STRIDE E-Newsletter, Fall 2012
Message from the Director
Welcome to the first edition of the STRIDE E-Newsletter. STRIDE is the new U.S. DOT University Transportation Center in the southeast (Region 4). At the beginning of this year, the University of Florida was awarded $3.5 million grant from the Research and Innovative Technology Administration (RITA) of the U.S. DOT to lead a consortium of universities, which include Auburn University, Florida International University, Georgia Institute of Technology, Mississippi State University, North Carolina State University, the University of Alabama at Birmingham, and the University of North Carolina at Chapel Hill. Our mission is to address transportation-related problems focusing on the southeast US, and to serve as a central point for transportation research, education, workforce development, and technology transfer activities as they relate to the areas of safety, livability and economic competitiveness. Researchers and educators associated with STRIDE will work closely with state departments of transportation, the U.S. DOT and RITA. The STRIDE consortium’s member State DOTs in the region will provide another $3.5 million in non-federal funds to leverage its resources. It is expected that STRIDE will contribute to increasing the numbers of graduates entering the transportation workforce - a major goal of the U.S. DOT.
This newsletter will serve to disseminate our news on research progress, educational tools, workforce development and technology transfer activities. The newsletter will be available on the STRIDE website (http://stride.ce.ufl.edu) and sent via email in spring, summer and fall.
In this newsletter we introduce the STRIDE representatives from each institution in the consortium. These representatives, along with key staff from the University of Florida are the Internal Steering Committee (ISC), which meets on a regular basis to set priorities and discuss various aspects of the STRIDE activities. In our feature article we introduce our work related to livability and alternative modes of transportation, including pedestrians, bicycles, and transit. The article discusses the broad area of livability and alternative transportation modes, and provides information about on-going STRIDE projects related to in this area and the researchers involved with those.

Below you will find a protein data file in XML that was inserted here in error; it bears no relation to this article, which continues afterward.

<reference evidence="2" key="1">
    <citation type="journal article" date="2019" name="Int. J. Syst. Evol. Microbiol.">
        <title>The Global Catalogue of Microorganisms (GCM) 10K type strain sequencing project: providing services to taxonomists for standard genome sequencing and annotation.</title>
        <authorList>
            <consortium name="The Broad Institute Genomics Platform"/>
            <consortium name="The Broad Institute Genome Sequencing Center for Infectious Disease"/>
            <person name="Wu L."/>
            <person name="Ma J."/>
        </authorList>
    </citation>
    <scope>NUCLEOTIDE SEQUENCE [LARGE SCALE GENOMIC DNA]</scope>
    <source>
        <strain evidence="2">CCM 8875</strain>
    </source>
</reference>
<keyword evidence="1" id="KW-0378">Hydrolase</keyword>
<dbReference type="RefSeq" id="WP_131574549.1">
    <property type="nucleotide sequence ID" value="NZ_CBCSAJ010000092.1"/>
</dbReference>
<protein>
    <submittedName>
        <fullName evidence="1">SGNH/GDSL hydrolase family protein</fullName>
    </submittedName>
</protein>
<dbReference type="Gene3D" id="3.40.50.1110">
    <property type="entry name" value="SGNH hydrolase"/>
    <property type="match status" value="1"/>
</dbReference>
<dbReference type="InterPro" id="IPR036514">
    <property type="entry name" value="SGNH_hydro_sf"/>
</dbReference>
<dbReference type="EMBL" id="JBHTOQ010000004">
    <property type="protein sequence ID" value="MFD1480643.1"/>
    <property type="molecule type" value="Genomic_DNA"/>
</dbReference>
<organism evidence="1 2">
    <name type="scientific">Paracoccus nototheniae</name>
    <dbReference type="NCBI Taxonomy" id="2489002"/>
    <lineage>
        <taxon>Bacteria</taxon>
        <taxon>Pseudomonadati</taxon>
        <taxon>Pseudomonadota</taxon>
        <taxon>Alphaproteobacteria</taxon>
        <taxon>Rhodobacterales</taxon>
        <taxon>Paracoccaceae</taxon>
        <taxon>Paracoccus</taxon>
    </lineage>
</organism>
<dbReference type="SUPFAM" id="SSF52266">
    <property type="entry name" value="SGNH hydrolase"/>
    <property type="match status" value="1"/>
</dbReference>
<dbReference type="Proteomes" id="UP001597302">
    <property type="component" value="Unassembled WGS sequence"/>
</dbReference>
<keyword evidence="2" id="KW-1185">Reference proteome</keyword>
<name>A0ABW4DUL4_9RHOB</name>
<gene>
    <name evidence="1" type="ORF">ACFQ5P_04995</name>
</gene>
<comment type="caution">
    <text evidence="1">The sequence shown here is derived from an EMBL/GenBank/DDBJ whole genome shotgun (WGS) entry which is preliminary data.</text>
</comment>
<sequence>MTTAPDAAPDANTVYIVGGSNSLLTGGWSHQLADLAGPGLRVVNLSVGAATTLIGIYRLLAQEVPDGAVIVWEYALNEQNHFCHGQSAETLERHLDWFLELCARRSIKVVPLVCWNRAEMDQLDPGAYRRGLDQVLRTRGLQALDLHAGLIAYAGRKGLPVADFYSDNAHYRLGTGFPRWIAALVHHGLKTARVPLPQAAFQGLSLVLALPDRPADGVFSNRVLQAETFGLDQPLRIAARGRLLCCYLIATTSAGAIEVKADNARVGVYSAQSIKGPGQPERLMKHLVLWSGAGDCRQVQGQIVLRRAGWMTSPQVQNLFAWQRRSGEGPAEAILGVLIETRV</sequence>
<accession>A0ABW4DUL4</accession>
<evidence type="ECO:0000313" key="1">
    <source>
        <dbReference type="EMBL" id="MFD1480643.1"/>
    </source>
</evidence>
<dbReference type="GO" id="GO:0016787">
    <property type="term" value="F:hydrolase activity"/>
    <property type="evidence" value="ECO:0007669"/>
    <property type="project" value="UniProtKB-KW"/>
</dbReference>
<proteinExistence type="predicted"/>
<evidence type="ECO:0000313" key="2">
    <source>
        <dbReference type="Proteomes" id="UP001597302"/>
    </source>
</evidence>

The newsletter also lists the awards and recognition received by STRIDE faculty, staff and students, and provides a look into this past summer’s first STRIDE Transportation Research Internship Program (TRIP), with students participating at UF and FIU.
The last section of the newsletter provides information on events, which include a Transportation Symposium sponsored by the Women’s Transportation Seminar (WTS) University of Florida Student Chapter, scheduled for November 6, 2012 and various K-12 workforce development activities. For updated information on events and activities, I invite you to visit the STRIDE Center’s website at http://stride.ce.ufl.edu.
I hope you find the STRIDE E-Newsletter informative and useful. As always, we welcome suggestions, feedback, and collaboration. Enjoy reading!
Lily Elefteriadou, Ph.D., Professor
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